For better or worse, it appears that the Democrats have finally begun to shrug off the Clinton influence. Hillary sat out the 2004 presidential race in the assumption that Bush could not be beaten and that her time had not yet arrived. Instead, she may have missed her best chance. Tuesday, January 4, 2005
Claude Salhani at the Washington Times presents an analysis of Osama bin Laden's reaction to the two outbreaks of democracy in Southwest Asia this month, and talks about how desperate the terror chief is to stop them:
Osama bin Laden, the man who since 9/11 brought fear into the hearts of millions, is now running scared. The master terrorist is afraid; he is very afraid.
What frightens bin Laden today are not American B-2 super-stealth bombers capable of dropping tons of high explosives on him from unseen heights, nor the tens of thousands of troops and legions of intelligence officers looking for him since September 2001. He knows how to cope with them. What frightens bin Laden today is the ballot box.
The leader of al-Qaida appears particularly concerned over the prospects of pending elections in two Arab countries -- the Palestinian Authority and Iraq -- both scheduled for later this month.
Salhani discusses how Osama wants to form a new, pan-Islamic caliphate throughout Southwest Asia, with its capitol no doubt being Jerusalem, if not Mecca itself. His Wahhabist outlook stands in diametrical opposition to self-rule through democracy. The Caliphate, after all, hearkens back to strongman rule through the appointment of Allah, not the petty concerns of Muslims and dhimmis in general.
Unfortunately for Osama, a caliphate sounds pretty good to those trapped in oppressive lands ruled by petty, tribal tyrants -- but it begins to lose its appeal once the people have a taste of running their own government. While he can rile the Sunnis in Iraq by claiming that the elections there are an American sham (a point of view that our mainstream media helps to feed), the Palestinian elections are harder to write off. With Arafat gone, Palestinians have their first opportunity ever to take their destiny into their own hands by demanding a fair and transparent electoral process that puts real power into the Palestinian legislature. Once achieved, Osama's vision of single-caliph rule will pale by comparison.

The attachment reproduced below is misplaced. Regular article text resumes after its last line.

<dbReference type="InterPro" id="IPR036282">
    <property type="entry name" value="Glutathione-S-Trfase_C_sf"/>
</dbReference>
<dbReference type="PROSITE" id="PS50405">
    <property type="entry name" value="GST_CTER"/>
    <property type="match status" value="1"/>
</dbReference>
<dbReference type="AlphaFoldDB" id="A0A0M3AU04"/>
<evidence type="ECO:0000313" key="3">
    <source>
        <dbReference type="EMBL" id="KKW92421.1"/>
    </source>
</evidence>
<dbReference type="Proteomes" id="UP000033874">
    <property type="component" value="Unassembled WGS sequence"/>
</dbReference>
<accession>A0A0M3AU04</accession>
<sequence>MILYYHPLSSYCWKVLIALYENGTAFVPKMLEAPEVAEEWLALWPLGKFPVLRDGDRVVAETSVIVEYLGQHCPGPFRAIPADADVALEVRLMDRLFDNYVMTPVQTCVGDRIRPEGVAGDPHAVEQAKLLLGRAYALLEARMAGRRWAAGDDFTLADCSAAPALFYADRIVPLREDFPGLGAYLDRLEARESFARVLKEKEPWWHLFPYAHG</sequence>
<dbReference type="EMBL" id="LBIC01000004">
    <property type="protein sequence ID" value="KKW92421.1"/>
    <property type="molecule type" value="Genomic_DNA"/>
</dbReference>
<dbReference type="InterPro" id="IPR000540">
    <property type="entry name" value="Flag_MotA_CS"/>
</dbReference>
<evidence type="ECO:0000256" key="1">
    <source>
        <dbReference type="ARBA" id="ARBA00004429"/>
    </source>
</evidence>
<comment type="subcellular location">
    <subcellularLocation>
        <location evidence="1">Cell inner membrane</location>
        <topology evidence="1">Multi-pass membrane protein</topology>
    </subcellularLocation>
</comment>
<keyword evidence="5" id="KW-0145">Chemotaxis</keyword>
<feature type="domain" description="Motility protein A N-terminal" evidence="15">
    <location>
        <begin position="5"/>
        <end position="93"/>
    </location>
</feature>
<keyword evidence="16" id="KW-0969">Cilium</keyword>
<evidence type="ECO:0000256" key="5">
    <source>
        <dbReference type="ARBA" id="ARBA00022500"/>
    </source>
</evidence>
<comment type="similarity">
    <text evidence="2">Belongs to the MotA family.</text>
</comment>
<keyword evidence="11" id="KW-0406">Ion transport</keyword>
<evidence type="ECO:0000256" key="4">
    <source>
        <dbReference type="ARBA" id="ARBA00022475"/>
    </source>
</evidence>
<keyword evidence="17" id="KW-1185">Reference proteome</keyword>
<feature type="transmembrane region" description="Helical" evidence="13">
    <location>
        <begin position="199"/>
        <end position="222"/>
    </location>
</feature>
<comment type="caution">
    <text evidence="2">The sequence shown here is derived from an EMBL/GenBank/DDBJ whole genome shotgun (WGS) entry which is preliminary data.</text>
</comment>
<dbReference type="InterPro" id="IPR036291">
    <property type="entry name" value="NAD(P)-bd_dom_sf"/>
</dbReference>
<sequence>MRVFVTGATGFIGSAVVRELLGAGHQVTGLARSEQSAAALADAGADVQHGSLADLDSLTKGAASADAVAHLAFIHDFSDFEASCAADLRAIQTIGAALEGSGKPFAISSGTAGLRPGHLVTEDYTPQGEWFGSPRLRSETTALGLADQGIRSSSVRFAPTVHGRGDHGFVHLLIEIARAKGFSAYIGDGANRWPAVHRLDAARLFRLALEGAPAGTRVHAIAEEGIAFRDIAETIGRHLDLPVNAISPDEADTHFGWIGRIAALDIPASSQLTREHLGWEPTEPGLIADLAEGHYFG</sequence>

Again, the wisdom of combating terror by freeing the people of the Middle East becomes plain. As long as Arabs see themselves as unfit for democracy, either through religious dogma or tribal history, Osama's call for a caliph to put all things right remains a seductive fantasy even with its failed history in the Ottoman Empire. For that matter, as long as the West considers Arabs unfit for democracy, that fantasy thrives in opposition. With the examples of Afghanistan, Iraq, and the Palestinian Authority to demonstrate the power of self-rule, Osama's fantasy becomes a fairy tale, a la Brothers Grimm, of the destructive power of unrealistic wishes.
That's Osama's nightmare, and that is how he loses the war on terror. He knows it and will pull out all stops to keep elections from fruition. That is why no delay should be considered in conducting the elections, and why we need to stick with the strategy of liberation and forward engagement.
Drudge links to a Broadcasting & Cable item that reports on a meeting between beleaguered CBS News president Andrew Heyward and the White House. Heyward, rumored to be on the chopping block when the long-awaited internal investigation of the Rathergate fiasco is released, may need a truce with the White House to save his job:
Let the fence-mending begin. According to a Broadcasting & Cable source in Washington, D.C., CBS News president Andrew Heyward, along with Washington bureau chief Janet Leissner, recently met with White House communications director Dan Bartlett, in part to repair chilly relations with the Bush administration. ...
Heyward was “working overtime to convince Bartlett that neither CBS News nor Rather had a vendetta against the White House,” our source says, “and from here on out would do everything it could to be fair and balanced.” CBS declined to comment.